In 1778 the present church was built in the village which had the effect of abandoning Hippoltskirch which henceforth served as a place of pilgrimage of the Virgin. Major work in 1781 gave it its current appearance. A hermit guarded the sanctuary until 1920 when the forest house was built above the chapel.
In 1902 lightning hit the chapel, tearing off part of the roof that covered the altar of the Virgin, breaking and overturning everything around apart from the statue which alone remained intact...
The Notre Dame Chapel in Bellefontaine gets its name from a spring. According to legend, in the sixteenth century a wounded warrior plunged his bloody hand in the water while invoking the Virgin. It is said that it was immediately healed and, in gratitude, he placed a picture or statue of Mary there. Rapidly known throughout the region, the site became a popular pilgrimage destination.
Around the middle of the 18th century a chapel was built, the maintenance of which was entrusted to a hermit. It escaped the revolutionary turmoil and remained a place of celebration for the faithful of the two neighbouring areas. In 2000, the chapel was designated as the official Jubilee pilgrimage in the Sundgau area. Each year, on the feast of St. George, riders go there to bless their horses. Text by Marc GLOTZ
Notre Dame is the third church built on top of the hill in Altkirch. This first place of Christian worship in the region was named ""Alta kirche"" (upper church) because of its geographical location.
It contains some beautiful works of art: a beautiful 15th century Pieta, a set of 4 stone statues of great beauty, ""Christ on the Mount of Olives"", a twelfth century baptismal font, a thirteenth century keystone. There are also beautiful paintings including ""Assumption of the Virgin"" by Gustave Dauphin, ""The dying Christ"" by Jean-Jacques Henner, ""The betrothal of Mary and Joseph"" after Raphael, etc.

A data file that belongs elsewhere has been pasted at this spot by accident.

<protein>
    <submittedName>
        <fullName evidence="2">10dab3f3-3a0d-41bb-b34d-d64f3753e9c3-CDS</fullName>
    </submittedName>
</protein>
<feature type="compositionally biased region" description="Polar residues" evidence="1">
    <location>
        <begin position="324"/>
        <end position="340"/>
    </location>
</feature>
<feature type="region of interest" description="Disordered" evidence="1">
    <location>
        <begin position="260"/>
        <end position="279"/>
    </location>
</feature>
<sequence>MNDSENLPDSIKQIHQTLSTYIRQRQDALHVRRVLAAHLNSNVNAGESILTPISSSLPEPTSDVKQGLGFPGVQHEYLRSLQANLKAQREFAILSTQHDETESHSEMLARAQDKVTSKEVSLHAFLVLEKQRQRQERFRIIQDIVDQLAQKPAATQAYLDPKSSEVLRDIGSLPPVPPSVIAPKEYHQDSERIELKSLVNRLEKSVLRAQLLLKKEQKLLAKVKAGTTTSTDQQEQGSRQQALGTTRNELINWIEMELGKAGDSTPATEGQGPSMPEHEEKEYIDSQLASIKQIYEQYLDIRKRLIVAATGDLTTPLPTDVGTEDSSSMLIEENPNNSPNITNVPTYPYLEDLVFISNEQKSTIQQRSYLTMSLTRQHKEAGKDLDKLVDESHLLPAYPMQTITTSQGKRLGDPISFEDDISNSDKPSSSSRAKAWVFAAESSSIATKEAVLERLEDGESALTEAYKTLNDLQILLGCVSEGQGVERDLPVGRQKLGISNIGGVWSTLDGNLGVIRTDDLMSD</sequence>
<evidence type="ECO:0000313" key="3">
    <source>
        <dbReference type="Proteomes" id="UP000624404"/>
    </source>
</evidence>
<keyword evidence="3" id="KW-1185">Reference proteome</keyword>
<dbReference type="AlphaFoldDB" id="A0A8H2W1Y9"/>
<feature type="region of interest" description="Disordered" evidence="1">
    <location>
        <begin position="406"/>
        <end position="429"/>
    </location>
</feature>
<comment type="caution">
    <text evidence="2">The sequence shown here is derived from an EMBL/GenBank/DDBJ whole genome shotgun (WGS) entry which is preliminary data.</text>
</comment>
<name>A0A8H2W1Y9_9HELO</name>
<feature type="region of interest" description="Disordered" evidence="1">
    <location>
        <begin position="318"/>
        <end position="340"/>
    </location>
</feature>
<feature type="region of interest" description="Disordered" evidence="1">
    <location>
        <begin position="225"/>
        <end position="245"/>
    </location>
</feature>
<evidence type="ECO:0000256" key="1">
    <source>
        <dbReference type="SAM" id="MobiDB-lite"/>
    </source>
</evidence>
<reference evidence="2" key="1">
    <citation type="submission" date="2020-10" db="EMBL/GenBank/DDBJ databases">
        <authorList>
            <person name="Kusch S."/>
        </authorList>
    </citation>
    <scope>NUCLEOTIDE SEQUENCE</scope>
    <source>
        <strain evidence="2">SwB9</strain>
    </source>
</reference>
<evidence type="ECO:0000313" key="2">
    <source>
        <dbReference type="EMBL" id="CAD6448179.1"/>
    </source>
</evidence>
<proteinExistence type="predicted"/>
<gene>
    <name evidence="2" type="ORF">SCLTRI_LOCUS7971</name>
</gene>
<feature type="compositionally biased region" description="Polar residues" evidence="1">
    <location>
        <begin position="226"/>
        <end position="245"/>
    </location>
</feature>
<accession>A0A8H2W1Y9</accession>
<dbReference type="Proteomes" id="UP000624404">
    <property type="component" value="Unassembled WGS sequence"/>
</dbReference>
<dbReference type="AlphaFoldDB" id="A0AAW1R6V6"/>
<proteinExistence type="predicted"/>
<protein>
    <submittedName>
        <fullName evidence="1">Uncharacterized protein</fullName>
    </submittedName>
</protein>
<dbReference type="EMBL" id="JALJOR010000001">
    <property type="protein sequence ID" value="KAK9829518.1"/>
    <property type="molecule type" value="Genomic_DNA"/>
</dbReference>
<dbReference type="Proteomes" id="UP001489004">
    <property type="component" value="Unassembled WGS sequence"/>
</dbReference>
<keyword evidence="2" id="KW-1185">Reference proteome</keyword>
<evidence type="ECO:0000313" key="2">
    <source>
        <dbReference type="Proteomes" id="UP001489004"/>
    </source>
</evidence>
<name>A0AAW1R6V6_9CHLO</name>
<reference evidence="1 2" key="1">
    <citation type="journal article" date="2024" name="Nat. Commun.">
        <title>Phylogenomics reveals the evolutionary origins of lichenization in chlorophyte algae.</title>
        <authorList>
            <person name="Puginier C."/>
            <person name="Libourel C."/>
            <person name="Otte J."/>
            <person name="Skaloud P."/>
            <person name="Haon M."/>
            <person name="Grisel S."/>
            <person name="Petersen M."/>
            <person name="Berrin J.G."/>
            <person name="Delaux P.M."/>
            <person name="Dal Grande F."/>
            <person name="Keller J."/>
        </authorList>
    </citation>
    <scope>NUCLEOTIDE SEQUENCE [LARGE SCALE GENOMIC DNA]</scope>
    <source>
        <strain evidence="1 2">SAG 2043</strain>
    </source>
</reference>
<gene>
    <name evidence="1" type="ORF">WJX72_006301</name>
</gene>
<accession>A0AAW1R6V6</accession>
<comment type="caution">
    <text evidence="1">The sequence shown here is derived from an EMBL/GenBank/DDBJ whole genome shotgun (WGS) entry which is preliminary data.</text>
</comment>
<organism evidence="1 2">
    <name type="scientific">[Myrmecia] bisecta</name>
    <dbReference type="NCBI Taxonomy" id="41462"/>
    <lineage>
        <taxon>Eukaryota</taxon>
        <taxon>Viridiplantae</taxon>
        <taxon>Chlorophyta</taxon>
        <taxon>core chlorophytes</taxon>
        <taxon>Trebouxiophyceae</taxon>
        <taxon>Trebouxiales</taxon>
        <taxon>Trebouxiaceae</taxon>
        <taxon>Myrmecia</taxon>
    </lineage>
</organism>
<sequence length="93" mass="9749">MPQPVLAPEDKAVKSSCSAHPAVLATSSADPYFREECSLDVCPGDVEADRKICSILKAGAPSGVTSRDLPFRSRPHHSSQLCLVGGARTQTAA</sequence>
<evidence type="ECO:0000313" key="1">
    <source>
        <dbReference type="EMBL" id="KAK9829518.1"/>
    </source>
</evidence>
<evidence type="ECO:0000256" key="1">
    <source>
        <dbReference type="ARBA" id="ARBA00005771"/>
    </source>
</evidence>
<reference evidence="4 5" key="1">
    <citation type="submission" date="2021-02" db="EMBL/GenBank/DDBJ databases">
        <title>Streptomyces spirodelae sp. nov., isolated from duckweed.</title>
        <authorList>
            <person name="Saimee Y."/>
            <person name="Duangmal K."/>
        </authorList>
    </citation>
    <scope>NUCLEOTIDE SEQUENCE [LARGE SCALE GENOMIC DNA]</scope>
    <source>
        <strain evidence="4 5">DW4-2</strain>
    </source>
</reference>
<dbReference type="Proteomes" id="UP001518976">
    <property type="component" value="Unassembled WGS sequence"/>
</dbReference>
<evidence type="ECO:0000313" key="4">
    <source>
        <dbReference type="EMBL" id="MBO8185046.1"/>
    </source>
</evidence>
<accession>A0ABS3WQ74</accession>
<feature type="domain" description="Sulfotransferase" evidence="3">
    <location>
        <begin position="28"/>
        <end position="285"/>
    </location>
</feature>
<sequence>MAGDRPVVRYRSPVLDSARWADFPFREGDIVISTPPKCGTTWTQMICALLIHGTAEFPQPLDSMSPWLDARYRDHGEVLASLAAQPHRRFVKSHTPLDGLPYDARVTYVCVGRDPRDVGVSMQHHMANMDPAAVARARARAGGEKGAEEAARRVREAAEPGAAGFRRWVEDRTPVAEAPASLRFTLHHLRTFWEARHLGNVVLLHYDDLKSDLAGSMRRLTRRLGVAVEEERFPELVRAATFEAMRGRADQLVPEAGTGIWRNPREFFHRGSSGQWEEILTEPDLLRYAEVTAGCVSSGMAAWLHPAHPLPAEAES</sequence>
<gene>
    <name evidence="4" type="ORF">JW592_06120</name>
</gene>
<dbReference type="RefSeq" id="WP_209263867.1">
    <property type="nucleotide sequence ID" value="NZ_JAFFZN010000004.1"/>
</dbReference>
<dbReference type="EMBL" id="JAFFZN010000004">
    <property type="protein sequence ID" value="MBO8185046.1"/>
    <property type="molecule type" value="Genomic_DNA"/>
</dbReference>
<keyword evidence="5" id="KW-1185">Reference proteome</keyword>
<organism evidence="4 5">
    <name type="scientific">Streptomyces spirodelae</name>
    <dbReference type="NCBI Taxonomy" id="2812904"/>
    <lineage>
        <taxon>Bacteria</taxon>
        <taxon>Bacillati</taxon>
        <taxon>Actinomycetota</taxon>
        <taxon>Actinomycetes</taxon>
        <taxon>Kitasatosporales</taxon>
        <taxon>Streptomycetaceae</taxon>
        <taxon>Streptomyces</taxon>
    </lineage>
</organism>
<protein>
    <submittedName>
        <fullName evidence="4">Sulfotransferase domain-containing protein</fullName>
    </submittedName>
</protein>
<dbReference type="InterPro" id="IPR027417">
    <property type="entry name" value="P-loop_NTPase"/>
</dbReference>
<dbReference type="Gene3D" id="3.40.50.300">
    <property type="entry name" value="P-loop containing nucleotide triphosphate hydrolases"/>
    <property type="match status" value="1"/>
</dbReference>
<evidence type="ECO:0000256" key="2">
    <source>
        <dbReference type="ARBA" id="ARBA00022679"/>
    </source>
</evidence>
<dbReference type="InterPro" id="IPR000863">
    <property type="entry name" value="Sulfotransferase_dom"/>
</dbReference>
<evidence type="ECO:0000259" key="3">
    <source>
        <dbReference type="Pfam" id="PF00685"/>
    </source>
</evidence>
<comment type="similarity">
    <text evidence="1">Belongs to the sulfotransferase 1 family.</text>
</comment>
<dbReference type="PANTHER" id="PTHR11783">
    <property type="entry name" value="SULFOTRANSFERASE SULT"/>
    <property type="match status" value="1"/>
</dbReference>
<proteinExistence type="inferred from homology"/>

The 14 Stations of the Cross have a novel specificity: on the right side they are represented in German because produced after 1870 when Alsace became German, but on the left side in French, reconstructed after the destruction of the 1914-18 war when Alsace became French.
The history of the village of Folgensbourg is dominated by that of the St. Apollinaire Convent, an annex of the Cistercian Abbey in Lucelle.
The influence of this convent extended territorially to the gates of Mulhouse. In addition, a miraculous spring that cured ""falling sickness' (epilepsy) attracted many pilgrims until the revolution.
After the destruction of its Gothic church in 1847, the municipality of Folgensbourg bought altars and had them installed in the parish church.
This heritage of exceptional richness, of which the left side altar is classified as a ""historical monument"", is an absolute must.
Guided tours are planned as part of the summer events organized by the Tourist Information Centre in July and August. Outside these dates, visits for groups are available on request. For information, contact the Tourist Information Centre.
Located between Schwoben and Hausgauen, in a bucolic, leafy setting, Saint-Brice chapel is currently dated 1695, but its origin could be traced back to the year 1000 CE, which would make it the oldest shrine in the valley alng with Knoeringue church. Behind the chapel, on the hillside, lay the village of Dennach which was probably destroyed in the fifteenth century. A hermitage was built In 1753 during the extension of the chancel. Tasked with guarding and decorating the chapel, successive hermits lived austerely on alms from the faithful and the generosity of the community. When the last one died in 1879 it is said that the bell of the small shrine sounded the death knell by itself.